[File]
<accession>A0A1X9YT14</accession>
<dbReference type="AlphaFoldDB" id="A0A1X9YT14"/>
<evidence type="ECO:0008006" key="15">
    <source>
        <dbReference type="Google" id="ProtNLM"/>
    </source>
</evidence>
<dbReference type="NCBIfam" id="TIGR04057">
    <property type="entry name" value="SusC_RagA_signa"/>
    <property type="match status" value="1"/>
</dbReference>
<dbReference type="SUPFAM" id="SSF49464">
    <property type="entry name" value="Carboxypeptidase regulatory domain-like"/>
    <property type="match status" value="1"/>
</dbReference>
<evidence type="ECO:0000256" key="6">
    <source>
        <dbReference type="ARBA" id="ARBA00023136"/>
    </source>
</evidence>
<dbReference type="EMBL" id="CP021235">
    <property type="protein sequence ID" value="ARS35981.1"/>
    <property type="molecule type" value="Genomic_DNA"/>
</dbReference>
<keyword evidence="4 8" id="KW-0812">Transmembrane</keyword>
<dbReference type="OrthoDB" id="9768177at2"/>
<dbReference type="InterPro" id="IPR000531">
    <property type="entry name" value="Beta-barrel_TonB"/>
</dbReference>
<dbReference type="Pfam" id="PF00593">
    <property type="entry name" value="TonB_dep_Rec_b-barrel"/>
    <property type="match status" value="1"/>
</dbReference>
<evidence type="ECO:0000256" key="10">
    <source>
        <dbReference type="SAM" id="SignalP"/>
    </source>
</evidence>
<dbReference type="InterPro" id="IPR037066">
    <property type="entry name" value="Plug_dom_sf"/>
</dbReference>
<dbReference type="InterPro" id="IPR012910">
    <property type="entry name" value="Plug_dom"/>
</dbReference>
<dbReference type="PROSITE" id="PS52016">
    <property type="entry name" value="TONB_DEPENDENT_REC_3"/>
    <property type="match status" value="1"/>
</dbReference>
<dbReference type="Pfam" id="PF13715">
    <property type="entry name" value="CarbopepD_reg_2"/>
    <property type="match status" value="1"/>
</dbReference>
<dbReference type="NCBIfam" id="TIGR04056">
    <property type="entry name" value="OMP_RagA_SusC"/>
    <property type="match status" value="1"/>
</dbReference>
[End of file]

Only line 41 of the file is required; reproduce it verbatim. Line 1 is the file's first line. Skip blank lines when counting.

</dbReference>